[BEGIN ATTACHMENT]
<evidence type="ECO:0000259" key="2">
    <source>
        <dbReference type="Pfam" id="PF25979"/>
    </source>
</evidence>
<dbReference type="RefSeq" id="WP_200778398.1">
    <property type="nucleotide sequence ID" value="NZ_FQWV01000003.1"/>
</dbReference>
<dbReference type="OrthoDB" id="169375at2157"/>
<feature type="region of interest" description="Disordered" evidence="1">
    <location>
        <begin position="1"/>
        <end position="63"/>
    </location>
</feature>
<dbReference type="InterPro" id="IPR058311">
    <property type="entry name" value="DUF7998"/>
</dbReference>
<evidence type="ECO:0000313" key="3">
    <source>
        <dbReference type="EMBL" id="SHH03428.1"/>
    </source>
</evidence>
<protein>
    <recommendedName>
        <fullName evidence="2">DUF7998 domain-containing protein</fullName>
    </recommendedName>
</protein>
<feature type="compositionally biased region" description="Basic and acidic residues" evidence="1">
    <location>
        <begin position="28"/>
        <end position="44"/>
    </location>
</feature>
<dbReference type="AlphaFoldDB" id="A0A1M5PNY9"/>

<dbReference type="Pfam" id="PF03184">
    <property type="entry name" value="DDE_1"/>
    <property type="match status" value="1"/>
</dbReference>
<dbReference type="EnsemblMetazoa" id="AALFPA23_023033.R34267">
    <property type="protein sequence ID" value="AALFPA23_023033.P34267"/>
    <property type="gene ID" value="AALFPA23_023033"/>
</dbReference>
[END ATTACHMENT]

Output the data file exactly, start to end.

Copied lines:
<evidence type="ECO:0000259" key="2">
    <source>
        <dbReference type="Pfam" id="PF25979"/>
    </source>
</evidence>
<dbReference type="RefSeq" id="WP_200778398.1">
    <property type="nucleotide sequence ID" value="NZ_FQWV01000003.1"/>
</dbReference>
<dbReference type="OrthoDB" id="169375at2157"/>
<feature type="region of interest" description="Disordered" evidence="1">
    <location>
        <begin position="1"/>
        <end position="63"/>
    </location>
</feature>
<dbReference type="InterPro" id="IPR058311">
    <property type="entry name" value="DUF7998"/>
</dbReference>
<evidence type="ECO:0000313" key="3">
    <source>
        <dbReference type="EMBL" id="SHH03428.1"/>
    </source>
</evidence>
<protein>
    <recommendedName>
        <fullName evidence="2">DUF7998 domain-containing protein</fullName>
    </recommendedName>
</protein>
<feature type="compositionally biased region" description="Basic and acidic residues" evidence="1">
    <location>
        <begin position="28"/>
        <end position="44"/>
    </location>
</feature>
<dbReference type="AlphaFoldDB" id="A0A1M5PNY9"/>

<dbReference type="Pfam" id="PF03184">
    <property type="entry name" value="DDE_1"/>
    <property type="match status" value="1"/>
</dbReference>
<dbReference type="EnsemblMetazoa" id="AALFPA23_023033.R34267">
    <property type="protein sequence ID" value="AALFPA23_023033.P34267"/>
    <property type="gene ID" value="AALFPA23_023033"/>
</dbReference>